What Happened: WeChat has unveiled a new function which allows users to express their mood or feelings through a new option “Add Stickers.” Similar to the original QQ “mood” function, citizens can now include playful animal stickers as well as backgrounds to match cartoon memes and emojis to display as their status.
Netizens are calling the new function WeChat Farm which taps China’s nostalgia for the era when Tencent released the farm management game, Happy Farm. When it was released in 2009, it was one of the hottest games among local Millennials at the time and the same is true today: The topic #WeChatFarm# is trending on Weibo, with 790 million views.
The Jing Take: Social currency, or an influence on social networks and communities, is paramount in the digital age. A brand can easily be forgotten if it can’t grasp how to leverage social marketing, particularly in China.
Take Hong Bao 红包 or the red envelope gifted during Chinese New Year as an example. This season, luxury houses such as Gucci, Dior, Prada, and Cartier all released digital red pockets on WeChat to replace the traditional paper versions. Brands even formulated different requirements for users to obtain these red envelopes. For instance, if consumers wanted an Hermès virtual red pocket, they had to finish the company’s WeChat Mini Program game.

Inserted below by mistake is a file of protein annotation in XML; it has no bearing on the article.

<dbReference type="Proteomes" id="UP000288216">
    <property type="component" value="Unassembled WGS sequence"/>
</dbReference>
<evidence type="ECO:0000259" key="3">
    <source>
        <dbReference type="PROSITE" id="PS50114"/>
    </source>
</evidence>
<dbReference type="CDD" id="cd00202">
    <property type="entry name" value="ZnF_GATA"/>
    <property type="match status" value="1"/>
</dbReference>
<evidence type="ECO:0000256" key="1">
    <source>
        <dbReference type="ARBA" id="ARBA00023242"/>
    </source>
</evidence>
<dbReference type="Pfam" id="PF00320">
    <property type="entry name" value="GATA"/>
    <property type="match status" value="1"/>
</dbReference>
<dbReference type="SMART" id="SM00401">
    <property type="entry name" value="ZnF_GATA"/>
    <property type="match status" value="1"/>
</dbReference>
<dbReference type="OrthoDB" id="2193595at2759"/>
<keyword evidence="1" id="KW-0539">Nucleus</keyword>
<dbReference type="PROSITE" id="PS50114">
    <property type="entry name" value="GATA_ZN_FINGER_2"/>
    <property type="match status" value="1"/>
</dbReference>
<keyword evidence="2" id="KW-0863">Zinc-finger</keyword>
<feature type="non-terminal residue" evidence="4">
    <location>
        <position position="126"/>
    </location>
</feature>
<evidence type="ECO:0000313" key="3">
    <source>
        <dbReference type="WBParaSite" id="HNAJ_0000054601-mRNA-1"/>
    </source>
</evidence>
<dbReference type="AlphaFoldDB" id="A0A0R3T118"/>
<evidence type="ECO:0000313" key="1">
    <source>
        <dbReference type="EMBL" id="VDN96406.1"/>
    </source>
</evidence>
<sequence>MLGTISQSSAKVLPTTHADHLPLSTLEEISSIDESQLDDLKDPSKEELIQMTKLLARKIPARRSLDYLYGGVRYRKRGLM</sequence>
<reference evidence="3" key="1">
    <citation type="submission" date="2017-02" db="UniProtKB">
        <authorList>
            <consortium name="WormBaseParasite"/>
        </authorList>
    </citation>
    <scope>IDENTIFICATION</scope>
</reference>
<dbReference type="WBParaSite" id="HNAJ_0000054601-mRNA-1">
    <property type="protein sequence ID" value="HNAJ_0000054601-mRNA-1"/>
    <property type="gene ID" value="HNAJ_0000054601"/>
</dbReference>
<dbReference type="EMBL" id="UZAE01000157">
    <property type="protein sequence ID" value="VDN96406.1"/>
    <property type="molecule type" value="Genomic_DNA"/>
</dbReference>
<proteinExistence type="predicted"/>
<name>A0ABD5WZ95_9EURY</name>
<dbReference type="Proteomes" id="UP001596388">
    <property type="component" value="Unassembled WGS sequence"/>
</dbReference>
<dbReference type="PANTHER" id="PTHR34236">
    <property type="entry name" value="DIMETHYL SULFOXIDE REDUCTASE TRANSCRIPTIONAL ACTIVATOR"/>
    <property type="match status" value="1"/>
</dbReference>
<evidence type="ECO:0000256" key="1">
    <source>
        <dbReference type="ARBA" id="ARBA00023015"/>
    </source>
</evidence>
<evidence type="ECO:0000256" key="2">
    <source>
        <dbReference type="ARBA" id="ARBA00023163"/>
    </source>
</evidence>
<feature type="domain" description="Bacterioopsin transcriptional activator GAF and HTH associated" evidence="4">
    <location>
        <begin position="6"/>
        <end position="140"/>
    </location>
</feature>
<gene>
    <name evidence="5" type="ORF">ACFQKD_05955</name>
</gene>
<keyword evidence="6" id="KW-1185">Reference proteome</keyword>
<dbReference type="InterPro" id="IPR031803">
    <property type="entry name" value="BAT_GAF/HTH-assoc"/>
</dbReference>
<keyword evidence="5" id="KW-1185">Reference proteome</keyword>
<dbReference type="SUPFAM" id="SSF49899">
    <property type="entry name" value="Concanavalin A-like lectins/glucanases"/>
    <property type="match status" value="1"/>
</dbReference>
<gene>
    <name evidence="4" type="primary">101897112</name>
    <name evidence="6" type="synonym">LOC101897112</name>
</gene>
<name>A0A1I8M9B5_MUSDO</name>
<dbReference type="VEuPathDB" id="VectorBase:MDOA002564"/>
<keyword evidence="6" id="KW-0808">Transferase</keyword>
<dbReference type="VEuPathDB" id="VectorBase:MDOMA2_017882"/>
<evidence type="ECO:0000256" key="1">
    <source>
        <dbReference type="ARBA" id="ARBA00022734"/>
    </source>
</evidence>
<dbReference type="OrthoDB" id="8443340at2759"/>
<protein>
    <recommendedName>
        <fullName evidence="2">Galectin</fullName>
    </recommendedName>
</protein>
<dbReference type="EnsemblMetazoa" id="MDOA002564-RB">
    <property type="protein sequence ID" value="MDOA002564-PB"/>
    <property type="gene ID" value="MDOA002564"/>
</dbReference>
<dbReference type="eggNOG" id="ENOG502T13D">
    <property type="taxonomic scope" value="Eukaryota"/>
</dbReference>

These virtual red envelopes, sporting luxury logos, incited such a frenzy that countless citizens spent money for them on Taobao. Although the price tag of Louis Vuitton’s electronic envelope was only around $4, luxury should not underestimate the use of such gimmicks to build connections with customers. It was a win-win situation as the shopper could show off their purchase and bask in their uniqueness — for only a tiny fee.
As parts of China remain locked down, what better way for luxury to experiment with the booming digital fashion economy than to offer avatars on WeChat? It’s still early days for the craze, but there is no better time to jump in than when people are locked down at home and looking for new online entertainment options. Fashion lovers enjoy showing off their luxury items — even if it is just a humble sticker. Given this, which luxury brand will be the first to create an “It” sticker collection in the digital world?
The Jing Take reports on a piece of the leading news and presents our editorial team’s analysis of the key implications for the luxury industry. In the recurring column, we analyze everything from product drops and mergers to heated debate sprouting on Chinese social media.